made it to the flower show -always incredibly busy when you first go in, but much more comfortable and less crowded as the early evening draws in. i always get garden envy – wondering why my tiny little plot is not as neat or bursting with flowers as these are, but then tell myself that these are show gardens intended to entice you. so much inspiration – from sheds, to pots, to meadows and flowers – there was definitely a more wild flowers meadow feel with beautiful rich tones of burnt orange and rust.
earlier this week we went to see branford marsalis at the union chapel – what an amazing venue! and what an unusual evening, branford played solo sax for an hour and half – some were classical pieces, some were jazzy, and some were quite strange wanderings into almost sci fi film track sounding music….. all adds to my education of jazz musicians…….
churches now have to be very flexible with their uses – with high maintenance costs, they are all opening their doors to help pay the bills. the actors church, st paul’s church, in covent garden has its own theatre company, so look out for future productions. the garden is haven in the midst of the bustle of the market .
its lovely to walk around smithfields on a sunday when its quiet and explore – its strange how tranquil parts of london become on a weekend; but if you are there in the week, its good to visit st bartholomew the great – its a beautiful old church originating from the 12C – the cafe is open for breakfast and some evenings its open for cocktails – its very atmospheric! i saw a spectacular theatre performance there, so keep an eye out for events that go on there.
st lukes church in old street is a hawksmoor church that also holds lot of concerts and workshops, and its where the london symphony orchestra hold their rehearsals. natalie (alfie’s girlfriend) actually sang a solo there recently with the camden youth jazz band.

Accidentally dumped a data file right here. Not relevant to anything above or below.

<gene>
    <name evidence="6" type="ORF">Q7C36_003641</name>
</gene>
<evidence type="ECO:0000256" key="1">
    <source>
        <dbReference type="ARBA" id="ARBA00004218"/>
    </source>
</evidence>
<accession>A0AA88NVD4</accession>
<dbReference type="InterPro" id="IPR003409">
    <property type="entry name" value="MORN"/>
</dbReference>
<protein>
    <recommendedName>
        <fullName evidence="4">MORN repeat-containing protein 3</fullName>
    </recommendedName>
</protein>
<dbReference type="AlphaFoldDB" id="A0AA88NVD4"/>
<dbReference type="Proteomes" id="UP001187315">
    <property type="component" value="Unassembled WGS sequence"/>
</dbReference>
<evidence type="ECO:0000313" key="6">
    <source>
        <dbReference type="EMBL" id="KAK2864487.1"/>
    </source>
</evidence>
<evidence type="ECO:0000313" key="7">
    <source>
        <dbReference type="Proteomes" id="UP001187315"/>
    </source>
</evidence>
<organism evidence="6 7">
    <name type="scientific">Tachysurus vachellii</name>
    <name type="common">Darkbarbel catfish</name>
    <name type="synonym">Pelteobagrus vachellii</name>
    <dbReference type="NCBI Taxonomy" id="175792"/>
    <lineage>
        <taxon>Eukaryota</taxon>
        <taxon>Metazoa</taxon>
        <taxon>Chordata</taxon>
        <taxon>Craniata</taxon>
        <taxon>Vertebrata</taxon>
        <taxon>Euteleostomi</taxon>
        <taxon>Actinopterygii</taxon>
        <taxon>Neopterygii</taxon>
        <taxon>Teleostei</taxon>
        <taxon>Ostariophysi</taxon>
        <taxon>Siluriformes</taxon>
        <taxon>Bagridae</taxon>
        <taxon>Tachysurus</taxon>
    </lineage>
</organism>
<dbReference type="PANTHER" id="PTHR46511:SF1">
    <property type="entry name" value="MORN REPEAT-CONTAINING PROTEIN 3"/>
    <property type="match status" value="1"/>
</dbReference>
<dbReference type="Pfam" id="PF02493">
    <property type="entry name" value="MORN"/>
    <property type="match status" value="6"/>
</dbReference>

st pancras old church, which has been a place of worship since the 4th century, is another atmospheric church that holds concerts.
i first saw st barnabas church in soho recently and was taken back by this gem of a church right in the busy centre; its attached to a member’s club now, but non profit making aiding homeless people into work; there is also the added benefit of a beautiful garden.
hayfever is something that i have never suffered from, but in the last few years i have found myself sneezing and snuffling and itchy skin, especially around this time of year. I am not sure what causes mine, but the onset of blossom or grasses definitely is a trigger .
did you know that eating a spoonful of local honey is also meant to be a good remedy for hayfever ? i buy the local regents park honey and it does seem to help – search for your local honey, you will be surprised to see how many of your local parks creates its own honey. you can buy regents park honey from Melrose and Morgan. its expensive, but then i find that most good honey is expensive. remember to buy your own local honey though to your area for hayfever.
the natural bioflavonoid quercetin also acts as an antihistamine; and apparently drinking nettle and chamomile tea curbs hay fever. if you take the supplement quercetin with more vitamin C, it improves absorption. using happinose, a balm that you put round the tip of your nostrils really does help with a runny nose, it apparently stops the spores from entering through your nostrils, sticking to the product rather than penetrating. you will lots of more healthy alternative balms too such as haymax. another great place to find natural remedies is napiers – its available online and is a great source of information for help with most ailments.